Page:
-

The Observer is a Student-run, daily print & online newspaper serving Notre Dame & Saint Mary's. Learn more about us.

-

Sports Authority

Carson: Long-distance love for Portland

| Friday, November 6, 2015

It probably wasn’t supposed to happen.

I’m a Midwestern boy, and I’ve never known anything else: born in Ohio, raised a Hoosier two hours down the road from South Bend.

So why have I fallen for a soccer team from the West Coast?

I couldn’t help it.

You see, there’s two types of kids who grow up in suburban America: one plays travel soccer religiously for the entirety of his or her childhood, watches the sport on television, and when the World Cup comes around, obsessively watches every game, professing his or her love for the sport.

The other was me. For 15 years, aside from a miserable experience playing recreational soccer as a four-year old — I was bored, and I didn’t take to my coach — I largely ignored the “non-American” sport.

So when I finally got around to adopting soccer as a thing I was willing to get into a little over five years ago, I went into it without allegiances. Thanks to Landon Donovan’s stoppage-time winner against Algeria at the 2010 World Cup, I got into following the United States men’s national team and from there, I turned my head to the highest level of the sport: the English Premier League.

Pretty quickly, I found my allegiance there — it’s Aston Villa. Don’t ask about how that’s going.

But as time went along, I couldn’t attach myself to a Major League Soccer club: I considered myself a “fan of the league.”

I should’ve been a Columbus Crew fan. No doubt about it. My sports fandom has always paralleled my birth state — I’m chiefly a Cleveland sports fan, while my hockey allegiances lie with Columbus’ other team — and it would’ve been a natural fit. The stadium’s the closest to my home in the league, and if you’re a soccer fan in Indianapolis, odds are you support the Crew or the Chicago Fire.

And I sure as hell wasn’t supporting a Chicago team.

It may have been the colors — black and yellow are particularly ugly and remind me of Pittsburgh sports — or maybe the apathetic ownership that was driving the club into the ground, but it never happened.

For a couple years, I was a loner.

Then I decided to do it on my own terms. No fretting about geography or who I “should” root for. Aside from the Fire or Crew, there was one team I’d ever see MLS gear for in school — the Seattle Sounders.

When I realized that, I knew instantly I hated that club in the ugliest shade of green ever worn on a sports field.

But regardless, I still turned my attention toward the Pacific Northwest, and to a city three hours down Interstate 5 from Seattle: Portland, Oregon.

Be it the raucous fans in the north end of Portland’s Providence Park that create a home-field atmosphere better than any you’ll find in England, the link between Aston Villa hero Peter Withe and the Timbers, the odd, counterculture nature of the Rose City — “Portlandia” is hilarious — or the attractive football that was on display a couple years ago, I fell for the Portland Timbers.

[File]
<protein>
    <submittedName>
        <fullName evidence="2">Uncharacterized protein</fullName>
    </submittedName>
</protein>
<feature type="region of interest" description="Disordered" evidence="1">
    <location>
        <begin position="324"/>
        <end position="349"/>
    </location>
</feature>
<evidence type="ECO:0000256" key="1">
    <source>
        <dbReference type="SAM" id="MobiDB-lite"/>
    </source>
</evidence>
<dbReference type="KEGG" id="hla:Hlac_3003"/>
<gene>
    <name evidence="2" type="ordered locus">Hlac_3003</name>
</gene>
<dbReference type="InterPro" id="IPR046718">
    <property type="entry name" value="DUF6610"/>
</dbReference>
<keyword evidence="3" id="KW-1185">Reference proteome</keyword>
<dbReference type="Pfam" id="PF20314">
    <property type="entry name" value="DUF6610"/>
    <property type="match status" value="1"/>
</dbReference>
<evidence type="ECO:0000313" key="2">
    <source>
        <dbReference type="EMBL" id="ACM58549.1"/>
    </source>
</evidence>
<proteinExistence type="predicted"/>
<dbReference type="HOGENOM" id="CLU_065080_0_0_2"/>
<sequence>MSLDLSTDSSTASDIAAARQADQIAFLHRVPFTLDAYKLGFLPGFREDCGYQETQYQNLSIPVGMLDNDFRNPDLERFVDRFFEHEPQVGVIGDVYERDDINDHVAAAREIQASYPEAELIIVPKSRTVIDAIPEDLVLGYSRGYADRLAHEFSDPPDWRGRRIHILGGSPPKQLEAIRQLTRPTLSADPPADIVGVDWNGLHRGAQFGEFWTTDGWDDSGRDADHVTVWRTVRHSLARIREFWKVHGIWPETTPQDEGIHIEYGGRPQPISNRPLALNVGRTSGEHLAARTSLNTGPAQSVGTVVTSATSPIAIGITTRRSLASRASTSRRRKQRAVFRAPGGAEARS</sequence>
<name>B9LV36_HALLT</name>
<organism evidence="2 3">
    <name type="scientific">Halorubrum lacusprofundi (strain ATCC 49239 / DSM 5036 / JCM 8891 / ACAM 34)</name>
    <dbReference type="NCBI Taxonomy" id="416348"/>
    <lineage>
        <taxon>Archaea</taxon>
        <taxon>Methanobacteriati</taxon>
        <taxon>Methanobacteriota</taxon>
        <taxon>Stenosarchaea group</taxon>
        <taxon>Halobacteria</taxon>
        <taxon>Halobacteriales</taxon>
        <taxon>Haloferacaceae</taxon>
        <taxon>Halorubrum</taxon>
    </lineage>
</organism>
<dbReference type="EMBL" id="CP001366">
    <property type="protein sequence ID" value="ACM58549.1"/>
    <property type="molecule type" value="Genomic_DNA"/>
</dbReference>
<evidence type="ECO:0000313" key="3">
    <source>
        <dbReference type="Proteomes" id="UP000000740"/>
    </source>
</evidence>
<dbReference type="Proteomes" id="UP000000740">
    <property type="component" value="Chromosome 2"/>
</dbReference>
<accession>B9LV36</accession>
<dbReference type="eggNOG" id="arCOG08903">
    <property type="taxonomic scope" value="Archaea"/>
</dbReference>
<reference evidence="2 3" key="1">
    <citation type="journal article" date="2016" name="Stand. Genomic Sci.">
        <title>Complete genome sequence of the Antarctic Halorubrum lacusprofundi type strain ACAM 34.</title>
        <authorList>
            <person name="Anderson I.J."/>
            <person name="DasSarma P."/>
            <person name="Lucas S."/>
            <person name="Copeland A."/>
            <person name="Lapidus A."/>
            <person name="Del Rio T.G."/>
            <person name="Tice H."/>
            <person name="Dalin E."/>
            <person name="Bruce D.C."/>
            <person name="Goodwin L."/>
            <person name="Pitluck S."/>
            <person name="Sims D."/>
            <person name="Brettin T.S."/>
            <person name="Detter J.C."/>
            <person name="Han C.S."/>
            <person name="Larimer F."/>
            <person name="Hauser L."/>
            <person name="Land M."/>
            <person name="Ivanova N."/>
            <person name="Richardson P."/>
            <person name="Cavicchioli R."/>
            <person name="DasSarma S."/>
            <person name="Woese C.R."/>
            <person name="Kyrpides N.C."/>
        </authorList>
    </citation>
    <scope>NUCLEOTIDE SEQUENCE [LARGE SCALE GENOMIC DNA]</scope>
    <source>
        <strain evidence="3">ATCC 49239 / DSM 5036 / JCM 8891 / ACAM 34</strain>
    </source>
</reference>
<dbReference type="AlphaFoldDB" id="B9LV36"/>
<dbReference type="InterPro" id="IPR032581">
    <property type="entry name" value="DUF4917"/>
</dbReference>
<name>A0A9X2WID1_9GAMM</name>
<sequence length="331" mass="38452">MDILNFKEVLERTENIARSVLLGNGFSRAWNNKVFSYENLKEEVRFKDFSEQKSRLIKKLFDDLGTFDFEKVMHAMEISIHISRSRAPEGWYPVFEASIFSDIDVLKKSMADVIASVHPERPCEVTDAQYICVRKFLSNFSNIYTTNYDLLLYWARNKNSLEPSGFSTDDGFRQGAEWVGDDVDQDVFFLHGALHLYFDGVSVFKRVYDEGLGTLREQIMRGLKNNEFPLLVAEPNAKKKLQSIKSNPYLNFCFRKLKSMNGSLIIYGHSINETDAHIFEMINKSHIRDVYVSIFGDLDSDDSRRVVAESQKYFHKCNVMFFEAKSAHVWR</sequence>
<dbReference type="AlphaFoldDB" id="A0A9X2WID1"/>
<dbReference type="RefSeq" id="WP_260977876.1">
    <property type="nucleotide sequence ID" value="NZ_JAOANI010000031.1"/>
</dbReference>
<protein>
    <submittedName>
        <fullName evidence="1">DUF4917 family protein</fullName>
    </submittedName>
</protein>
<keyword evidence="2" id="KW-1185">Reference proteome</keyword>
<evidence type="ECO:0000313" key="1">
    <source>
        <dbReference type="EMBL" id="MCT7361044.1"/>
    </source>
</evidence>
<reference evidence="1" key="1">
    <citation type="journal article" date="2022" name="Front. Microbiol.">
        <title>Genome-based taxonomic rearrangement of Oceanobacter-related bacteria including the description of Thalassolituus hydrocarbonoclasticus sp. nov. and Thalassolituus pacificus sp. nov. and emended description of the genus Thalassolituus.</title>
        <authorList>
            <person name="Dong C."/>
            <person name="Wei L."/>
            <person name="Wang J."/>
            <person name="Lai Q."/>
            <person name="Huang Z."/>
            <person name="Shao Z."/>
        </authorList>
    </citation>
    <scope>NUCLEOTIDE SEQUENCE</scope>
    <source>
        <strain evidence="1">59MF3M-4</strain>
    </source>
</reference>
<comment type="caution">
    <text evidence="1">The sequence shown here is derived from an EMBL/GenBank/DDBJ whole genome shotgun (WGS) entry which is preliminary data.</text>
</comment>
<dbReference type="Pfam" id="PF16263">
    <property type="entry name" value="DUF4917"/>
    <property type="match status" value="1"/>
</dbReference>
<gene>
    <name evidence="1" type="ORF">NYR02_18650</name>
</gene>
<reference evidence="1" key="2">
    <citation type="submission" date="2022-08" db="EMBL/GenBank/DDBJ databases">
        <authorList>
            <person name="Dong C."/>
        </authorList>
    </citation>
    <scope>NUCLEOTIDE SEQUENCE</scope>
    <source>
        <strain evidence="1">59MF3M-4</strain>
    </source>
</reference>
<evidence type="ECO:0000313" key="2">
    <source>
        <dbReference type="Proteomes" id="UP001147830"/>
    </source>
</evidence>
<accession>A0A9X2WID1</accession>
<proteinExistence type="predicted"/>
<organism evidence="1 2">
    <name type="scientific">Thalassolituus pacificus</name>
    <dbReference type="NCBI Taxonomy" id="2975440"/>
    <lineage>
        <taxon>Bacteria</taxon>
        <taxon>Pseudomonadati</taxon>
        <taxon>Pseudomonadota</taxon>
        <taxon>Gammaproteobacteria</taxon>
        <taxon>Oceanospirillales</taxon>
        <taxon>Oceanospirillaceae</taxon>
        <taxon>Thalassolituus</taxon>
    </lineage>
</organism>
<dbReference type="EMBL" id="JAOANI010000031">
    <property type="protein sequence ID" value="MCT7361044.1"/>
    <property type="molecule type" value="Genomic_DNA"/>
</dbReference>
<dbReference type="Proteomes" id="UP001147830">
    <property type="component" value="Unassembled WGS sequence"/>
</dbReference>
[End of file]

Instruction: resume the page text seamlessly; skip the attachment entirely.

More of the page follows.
There was no turning back.

This summer, I finally made the pilgrimage to Portland. And now I understand it.

In the 85th minute of every match, the Timbers Army — those aforementioned raucous fans — sing the same song.

“Wise men say only fools rush in,” the supporters sing. “But I can’t help falling in love with you.

“Take my hand, take my whole life too. ‘Cause I can’t help falling in love with you.”

I couldn’t help it. Despite living three time zones away, when I heard the Timbers Army sing, I knew in that moment I was head over heels. There was no turning back.

So Sunday, at 10 p.m., I’ll be sitting in front of my laptop screen, watching a stream as the Timbers compete in the MLS Cup playoffs.

It probably won’t be done until early Monday morning, at least out east, and if extra time and penalties beckon, I might be up past 1 a.m. watching a team I’m madly in love with for the second time in a week and a half.

But that’s what you do for love, right?

The views expressed in this column are those of the author and not necessarily those of The Observer.

Tags: , ,

About Alex Carson

Alex Carson graduated from Notre Dame in 2017 after majoring in Applied and Computational Mathematics and Statistics and living in O’Neill Hall. Hailing from the Indianapolis area, but born in Youngstown, Ohio, Carson is a Cleveland sports fan convinced that he’s already lived the “best day of his life.”At The Observer, Carson was first a Sports Writer, then served as an Associate Sports Editor (2015/16) and an Assistant Managing Editor (2016/17), before finishing his tenure as a Senior Sports Writer.A man of strong convictions, he ardently believes that Carly Rae Jepsen's 2015 release E•MO•TION is the greatest album of his generation, and wakes up early on Saturday mornings to listen, or occasionally watch, his favorite least-favorite sports team, Aston Villa.When he isn’t writing, Carson spends his time counting down the days to the next running of the Indianapolis 500 and reminding people that the Victory March starts with the lyric, “Rally sons of Notre Dame,” not “Cheer, cheer for Old Notre Dame.”

Contact Alex